Monday, January 23, 2012

Just a typical day in rehab

Today was a good example of a typical day in rehab.  Things don't always go according to plan here, like me having to spend half of my scheduled morning therapy sessions laid out in bed trying to go potty.  But after the lows there are almost always highs, like this afternoon when we used a mechanical lift to get me into my wheelchair.  Then I got to wheel myself up and down the hallway, and even go down to the therapy gym to do some trunk strengthening exercises that help the body to stay balanced while sitting upright.  It was the first time I left my room since transferring into rehab, with the exception of being rolled out of here on a gurney for my radiation consultation the other day.  The freedom, the liberated feeling of moving around under my own steam, even if by wheelchair instead of walking, was fantastic.  Afterward my therapist helped move my legs through a series of exercises to give the muscles the feeling of movement even though I couldn't initiate the motions myself.  It also felt fantastic, finally giving me that sensation of muscular warmth that indicates that a beneficial workout was done.  Plus I launched this blog, so, all in all, a pretty awesome day. :)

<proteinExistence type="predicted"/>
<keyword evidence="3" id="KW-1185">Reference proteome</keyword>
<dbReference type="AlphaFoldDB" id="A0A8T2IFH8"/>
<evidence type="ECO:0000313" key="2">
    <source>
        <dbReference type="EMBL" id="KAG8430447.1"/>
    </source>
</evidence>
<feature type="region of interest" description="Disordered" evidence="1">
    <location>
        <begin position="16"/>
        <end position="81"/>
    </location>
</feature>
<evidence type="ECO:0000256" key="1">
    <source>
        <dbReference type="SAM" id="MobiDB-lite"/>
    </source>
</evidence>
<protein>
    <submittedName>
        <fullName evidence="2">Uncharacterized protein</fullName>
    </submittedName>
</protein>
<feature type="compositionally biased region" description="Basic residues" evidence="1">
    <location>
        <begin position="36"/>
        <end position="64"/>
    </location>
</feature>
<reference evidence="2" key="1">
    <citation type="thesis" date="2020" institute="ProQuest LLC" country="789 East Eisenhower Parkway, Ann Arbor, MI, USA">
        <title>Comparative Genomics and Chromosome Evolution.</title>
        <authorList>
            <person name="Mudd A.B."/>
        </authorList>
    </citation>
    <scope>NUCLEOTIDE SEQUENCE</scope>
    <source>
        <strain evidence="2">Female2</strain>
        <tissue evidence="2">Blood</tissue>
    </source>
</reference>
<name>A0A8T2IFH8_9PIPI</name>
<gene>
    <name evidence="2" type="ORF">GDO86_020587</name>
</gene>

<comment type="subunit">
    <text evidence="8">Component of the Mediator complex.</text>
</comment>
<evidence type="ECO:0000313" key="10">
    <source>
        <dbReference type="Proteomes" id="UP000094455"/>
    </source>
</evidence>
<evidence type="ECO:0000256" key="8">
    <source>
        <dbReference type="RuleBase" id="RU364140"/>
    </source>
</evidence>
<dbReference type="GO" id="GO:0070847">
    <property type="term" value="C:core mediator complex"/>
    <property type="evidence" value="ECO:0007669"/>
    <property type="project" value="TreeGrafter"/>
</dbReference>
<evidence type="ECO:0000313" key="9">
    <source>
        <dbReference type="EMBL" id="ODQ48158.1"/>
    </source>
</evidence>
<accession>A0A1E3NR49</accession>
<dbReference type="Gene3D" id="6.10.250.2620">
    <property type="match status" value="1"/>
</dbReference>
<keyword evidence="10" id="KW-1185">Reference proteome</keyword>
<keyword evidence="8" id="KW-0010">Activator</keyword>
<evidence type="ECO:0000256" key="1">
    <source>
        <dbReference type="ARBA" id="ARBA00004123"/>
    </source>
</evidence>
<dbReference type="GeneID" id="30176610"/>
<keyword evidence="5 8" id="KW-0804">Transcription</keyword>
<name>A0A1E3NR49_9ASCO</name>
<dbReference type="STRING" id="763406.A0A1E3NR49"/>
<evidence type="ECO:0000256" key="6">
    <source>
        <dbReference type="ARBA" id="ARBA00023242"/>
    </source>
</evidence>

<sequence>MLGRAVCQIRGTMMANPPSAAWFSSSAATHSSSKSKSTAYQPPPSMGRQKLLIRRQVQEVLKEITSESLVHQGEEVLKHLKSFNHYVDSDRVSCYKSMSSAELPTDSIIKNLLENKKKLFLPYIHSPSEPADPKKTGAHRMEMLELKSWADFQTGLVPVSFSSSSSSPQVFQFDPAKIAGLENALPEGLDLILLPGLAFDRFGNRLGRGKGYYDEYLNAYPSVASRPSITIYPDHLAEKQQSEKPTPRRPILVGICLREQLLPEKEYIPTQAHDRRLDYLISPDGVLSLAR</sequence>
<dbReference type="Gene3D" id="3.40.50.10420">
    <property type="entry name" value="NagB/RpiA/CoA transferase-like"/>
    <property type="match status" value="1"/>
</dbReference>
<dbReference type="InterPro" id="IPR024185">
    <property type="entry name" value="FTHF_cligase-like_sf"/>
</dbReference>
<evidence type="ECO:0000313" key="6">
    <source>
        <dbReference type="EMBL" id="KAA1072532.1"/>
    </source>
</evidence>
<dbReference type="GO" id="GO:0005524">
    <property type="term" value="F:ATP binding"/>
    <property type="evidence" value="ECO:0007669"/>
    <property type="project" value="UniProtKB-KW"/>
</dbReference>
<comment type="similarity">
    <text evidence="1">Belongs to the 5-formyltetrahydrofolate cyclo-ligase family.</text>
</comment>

What is dignity?

I have debated whether to share these thoughts with all of you in my mind.  This is not a subject most people are comfortable with.  Some of you may wish to stop reading right now, but I've come to the conclusion that to cope I need to write, and if I'm going to bother writing, I owe it to those who love and support me to write honestly and to share it with them.  You won't offend me if you don't read this, and if you do choose to keep reading, I hope you won't be offended either.